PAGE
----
You know winter: those days when you feel like you have been within the same four walls forever and your kids are ricocheting around the house making so much noise it’s hard to think?
Often the easiest remedy for that is a walk on the beach, somewhere like Lincoln Park, in West Seattle.
You leave your designated box in the metropolis and go to the edge of town, to a world of sea and sky and a beach full of rocks that rattle together in the waves. On a clear day, you can see the Olympic Range, gleaming white with fresh snow. On low overcast days, the scene is an abstract of three gray stripes: sea, land and sky.
Either way, it’s a place that frees movement and calms the spirit.
Some kids will busy themselves throwing rocks in the water, watching them fly and splash, trying to throw them farther. If they’re feeling like making things complicated, they can launch a piece of driftwood into the sea and then pelt it from the shore as target practice.
Or if they’re up for a new challenge, they can find flat rocks and skip them.
The rocks themselves are worth a close look. There are so many kinds: white, black, red, green, striped, spotted. Some made of ancient seabed, some pressure forged by the heavings of volcanoes and tectonic plates. How did they all wind up piled up on one beach, waiting for your kid to toss them somewhere?
Everything on this planet moves, pebbles included. Glaciers, rivers and the sea have all broken up these rocks, carried them from where they formed, and tossed them here.
If you’d like to explore more about these rocks, I suggest packing A Field Guide to the Indentification of Pebbles by Eileen Van der Flier-Keller, a small, laminated guide with excellent information about whatever you might fight.
There’s more to discover than rocks, especially just after a storm.
Just as the woods nearby are littered with twigs and branches ripped from trees, the upper beach is strewn with things ripped out of place by the waves. There are rolls of seaweed in green, brown and deep burgundy, and ribbons of sea grasses. If you are so inclined, see how many kinds of seaweeds you can find – you can’t take any away from the beach without a permit, but you can take pictures, and maybe look things up on the Sound Water Stewards website.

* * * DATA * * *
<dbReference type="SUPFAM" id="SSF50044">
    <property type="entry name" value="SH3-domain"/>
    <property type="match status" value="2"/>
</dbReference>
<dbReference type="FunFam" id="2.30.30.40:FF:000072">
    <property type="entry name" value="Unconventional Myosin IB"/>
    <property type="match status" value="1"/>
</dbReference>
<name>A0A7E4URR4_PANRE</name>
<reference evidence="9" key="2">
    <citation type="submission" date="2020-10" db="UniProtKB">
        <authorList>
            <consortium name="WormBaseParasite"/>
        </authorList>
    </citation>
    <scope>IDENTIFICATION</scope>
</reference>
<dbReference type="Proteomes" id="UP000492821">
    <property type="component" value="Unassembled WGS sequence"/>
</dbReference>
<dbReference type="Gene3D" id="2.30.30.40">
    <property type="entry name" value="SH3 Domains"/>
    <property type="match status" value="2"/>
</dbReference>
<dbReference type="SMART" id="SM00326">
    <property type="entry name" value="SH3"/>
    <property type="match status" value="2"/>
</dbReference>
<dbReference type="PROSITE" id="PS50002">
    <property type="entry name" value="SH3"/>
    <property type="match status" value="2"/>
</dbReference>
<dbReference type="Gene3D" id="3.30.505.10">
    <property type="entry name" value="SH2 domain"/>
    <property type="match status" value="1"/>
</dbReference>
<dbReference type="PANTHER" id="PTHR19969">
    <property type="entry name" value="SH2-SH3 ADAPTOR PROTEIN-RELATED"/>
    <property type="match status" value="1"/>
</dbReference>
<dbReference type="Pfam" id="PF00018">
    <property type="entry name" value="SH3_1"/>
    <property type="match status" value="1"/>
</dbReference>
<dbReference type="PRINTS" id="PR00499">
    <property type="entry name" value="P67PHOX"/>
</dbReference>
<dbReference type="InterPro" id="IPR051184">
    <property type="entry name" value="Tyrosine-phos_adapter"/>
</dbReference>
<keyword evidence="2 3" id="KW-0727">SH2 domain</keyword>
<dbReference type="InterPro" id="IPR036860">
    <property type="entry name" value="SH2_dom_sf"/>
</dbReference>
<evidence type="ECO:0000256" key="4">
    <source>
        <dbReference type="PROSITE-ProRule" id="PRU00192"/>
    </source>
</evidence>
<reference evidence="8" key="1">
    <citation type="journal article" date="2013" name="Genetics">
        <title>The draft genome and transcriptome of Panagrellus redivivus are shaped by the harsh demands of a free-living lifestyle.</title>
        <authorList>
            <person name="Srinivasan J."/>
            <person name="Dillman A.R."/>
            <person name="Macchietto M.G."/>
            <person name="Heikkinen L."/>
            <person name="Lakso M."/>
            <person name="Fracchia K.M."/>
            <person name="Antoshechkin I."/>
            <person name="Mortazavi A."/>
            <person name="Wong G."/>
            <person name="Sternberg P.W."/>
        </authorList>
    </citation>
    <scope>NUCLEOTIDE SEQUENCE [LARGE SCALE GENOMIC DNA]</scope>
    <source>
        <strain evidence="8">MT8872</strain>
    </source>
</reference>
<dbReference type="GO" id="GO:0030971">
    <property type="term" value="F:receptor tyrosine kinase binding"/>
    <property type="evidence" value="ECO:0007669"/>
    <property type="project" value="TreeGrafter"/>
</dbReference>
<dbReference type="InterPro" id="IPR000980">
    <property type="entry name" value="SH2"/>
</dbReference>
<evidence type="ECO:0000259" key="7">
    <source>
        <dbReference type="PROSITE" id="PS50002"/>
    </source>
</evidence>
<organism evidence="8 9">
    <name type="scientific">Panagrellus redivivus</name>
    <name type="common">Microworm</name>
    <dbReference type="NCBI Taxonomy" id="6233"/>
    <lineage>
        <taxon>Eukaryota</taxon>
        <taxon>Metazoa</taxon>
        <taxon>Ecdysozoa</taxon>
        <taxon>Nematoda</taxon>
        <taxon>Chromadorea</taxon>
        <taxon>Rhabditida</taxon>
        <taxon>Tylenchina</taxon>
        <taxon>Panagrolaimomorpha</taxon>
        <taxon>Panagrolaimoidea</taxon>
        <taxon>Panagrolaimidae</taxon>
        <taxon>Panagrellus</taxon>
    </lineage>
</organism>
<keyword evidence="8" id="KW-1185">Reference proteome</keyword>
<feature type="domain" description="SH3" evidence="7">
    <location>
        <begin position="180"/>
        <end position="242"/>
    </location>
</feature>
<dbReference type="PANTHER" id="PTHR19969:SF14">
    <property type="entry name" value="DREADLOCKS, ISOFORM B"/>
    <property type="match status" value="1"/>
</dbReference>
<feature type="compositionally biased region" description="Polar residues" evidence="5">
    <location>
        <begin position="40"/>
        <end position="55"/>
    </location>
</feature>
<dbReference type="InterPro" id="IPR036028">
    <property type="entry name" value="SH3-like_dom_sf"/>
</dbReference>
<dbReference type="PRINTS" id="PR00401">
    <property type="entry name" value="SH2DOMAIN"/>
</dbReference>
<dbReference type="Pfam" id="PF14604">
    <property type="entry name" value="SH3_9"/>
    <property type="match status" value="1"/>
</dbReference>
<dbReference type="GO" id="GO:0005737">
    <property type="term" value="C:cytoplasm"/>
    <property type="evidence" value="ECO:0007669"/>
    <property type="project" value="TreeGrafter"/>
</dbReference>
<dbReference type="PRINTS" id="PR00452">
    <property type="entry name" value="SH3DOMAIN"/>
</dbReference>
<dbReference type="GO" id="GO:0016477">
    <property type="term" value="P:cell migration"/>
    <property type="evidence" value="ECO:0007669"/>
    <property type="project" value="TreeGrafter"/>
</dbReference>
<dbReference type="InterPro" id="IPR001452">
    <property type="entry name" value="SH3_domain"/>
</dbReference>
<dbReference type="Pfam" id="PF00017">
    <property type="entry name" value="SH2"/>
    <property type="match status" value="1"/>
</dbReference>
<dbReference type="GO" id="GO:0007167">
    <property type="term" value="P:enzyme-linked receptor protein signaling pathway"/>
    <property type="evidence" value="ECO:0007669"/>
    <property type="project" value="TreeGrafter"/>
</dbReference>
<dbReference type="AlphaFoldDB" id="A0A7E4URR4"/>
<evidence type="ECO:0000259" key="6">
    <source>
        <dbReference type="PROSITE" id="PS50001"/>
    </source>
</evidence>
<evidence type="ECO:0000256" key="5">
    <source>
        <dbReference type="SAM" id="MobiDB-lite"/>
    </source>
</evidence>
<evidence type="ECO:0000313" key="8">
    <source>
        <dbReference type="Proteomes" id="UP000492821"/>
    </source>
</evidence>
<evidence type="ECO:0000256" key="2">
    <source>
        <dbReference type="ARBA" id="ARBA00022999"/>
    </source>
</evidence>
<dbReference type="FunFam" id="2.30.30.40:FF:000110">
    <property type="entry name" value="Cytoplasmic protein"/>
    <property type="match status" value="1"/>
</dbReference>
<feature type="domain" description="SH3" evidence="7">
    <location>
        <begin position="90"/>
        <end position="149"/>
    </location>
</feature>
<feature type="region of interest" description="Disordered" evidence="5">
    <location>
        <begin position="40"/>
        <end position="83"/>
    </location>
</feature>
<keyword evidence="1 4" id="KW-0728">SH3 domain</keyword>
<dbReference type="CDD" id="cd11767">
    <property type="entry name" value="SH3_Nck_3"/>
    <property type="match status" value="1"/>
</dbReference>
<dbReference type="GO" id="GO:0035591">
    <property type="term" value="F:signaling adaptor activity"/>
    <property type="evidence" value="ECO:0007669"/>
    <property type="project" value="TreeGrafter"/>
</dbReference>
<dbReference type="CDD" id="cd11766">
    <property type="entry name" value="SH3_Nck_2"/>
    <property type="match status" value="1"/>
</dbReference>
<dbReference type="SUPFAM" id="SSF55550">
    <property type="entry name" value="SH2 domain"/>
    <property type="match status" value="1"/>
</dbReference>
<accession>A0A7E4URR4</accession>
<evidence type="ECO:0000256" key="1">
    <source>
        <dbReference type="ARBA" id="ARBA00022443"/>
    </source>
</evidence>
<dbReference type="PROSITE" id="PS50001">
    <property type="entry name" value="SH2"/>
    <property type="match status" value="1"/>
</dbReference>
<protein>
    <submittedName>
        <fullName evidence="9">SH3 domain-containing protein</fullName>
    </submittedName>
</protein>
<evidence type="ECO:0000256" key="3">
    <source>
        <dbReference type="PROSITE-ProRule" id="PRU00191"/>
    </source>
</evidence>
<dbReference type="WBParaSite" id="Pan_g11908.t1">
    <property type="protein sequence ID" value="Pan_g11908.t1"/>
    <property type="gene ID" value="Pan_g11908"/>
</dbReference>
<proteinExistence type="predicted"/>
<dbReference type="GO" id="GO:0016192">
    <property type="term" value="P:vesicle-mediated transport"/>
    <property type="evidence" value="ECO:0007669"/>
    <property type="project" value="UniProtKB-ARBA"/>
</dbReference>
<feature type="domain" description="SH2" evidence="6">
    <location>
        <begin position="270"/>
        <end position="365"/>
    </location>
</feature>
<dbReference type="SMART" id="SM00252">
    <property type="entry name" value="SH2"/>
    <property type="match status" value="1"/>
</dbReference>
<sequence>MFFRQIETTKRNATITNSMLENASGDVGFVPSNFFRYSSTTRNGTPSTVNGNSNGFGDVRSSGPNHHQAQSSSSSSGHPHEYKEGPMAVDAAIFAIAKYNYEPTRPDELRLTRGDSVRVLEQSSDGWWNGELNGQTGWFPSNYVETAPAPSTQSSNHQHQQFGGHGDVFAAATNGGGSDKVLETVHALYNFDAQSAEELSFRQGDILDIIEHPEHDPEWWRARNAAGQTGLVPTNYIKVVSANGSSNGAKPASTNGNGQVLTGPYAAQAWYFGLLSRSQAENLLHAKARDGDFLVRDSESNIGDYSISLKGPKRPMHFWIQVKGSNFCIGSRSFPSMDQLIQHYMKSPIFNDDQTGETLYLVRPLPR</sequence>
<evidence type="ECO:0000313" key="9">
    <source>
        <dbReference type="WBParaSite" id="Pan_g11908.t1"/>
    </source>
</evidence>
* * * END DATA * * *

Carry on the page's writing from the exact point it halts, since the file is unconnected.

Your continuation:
For determined nature investigators, there are other things in the seaweed line: bright red sprays of smelt eggs, lacy crusts that are colonies of tiny animals called Bryozoans, kelp holdfasts attached to jingle shells.
If your kids do take an interest in the things that the waves left on the upper beach, you need to supervise them very closely.
I met Molly Kongslie and her mother, Wende Duffy, as they were working their way up Lincoln Beach, picking up plastic garbage, in the company of their dog, Callie. They had a large haul, including several needles. They collect garbage on this stretch regularly. Kongslie said that needles had been showing up regularly on this stretch of beach for the past two years. She worries about Callie stepping on one.
Playing on city beaches and building beach forts was one of the pleasures of my childhood, growing up in Victoria, B.C. It saddens me to think that kids in Seattle, those pleasures have to be curtailed.
Here’s another thing to keep in mind: The waters around Seattle are polluted, especially after winter storms, when heavy rain overwhelms the sewers, causing raw sewage to pour out into the lakes and the sound. If you can, avoid snacks on beach outings. If you can’t, make sure your kids sanitize their hands before eating.
Then, under your watchful eye, they can play by the waves.
Other great spots for winter beach walks: Discovery Park, Carkeek Park, Richmond Beach Saltwater Park, and Seahurst Park.
And more nature excursions with Fiona Cohen: Make a nature collection at Washington Park Arboretum, tips for low-tide exploration of Seattle beaches, 6 ways kids can enjoy nature in Seward Park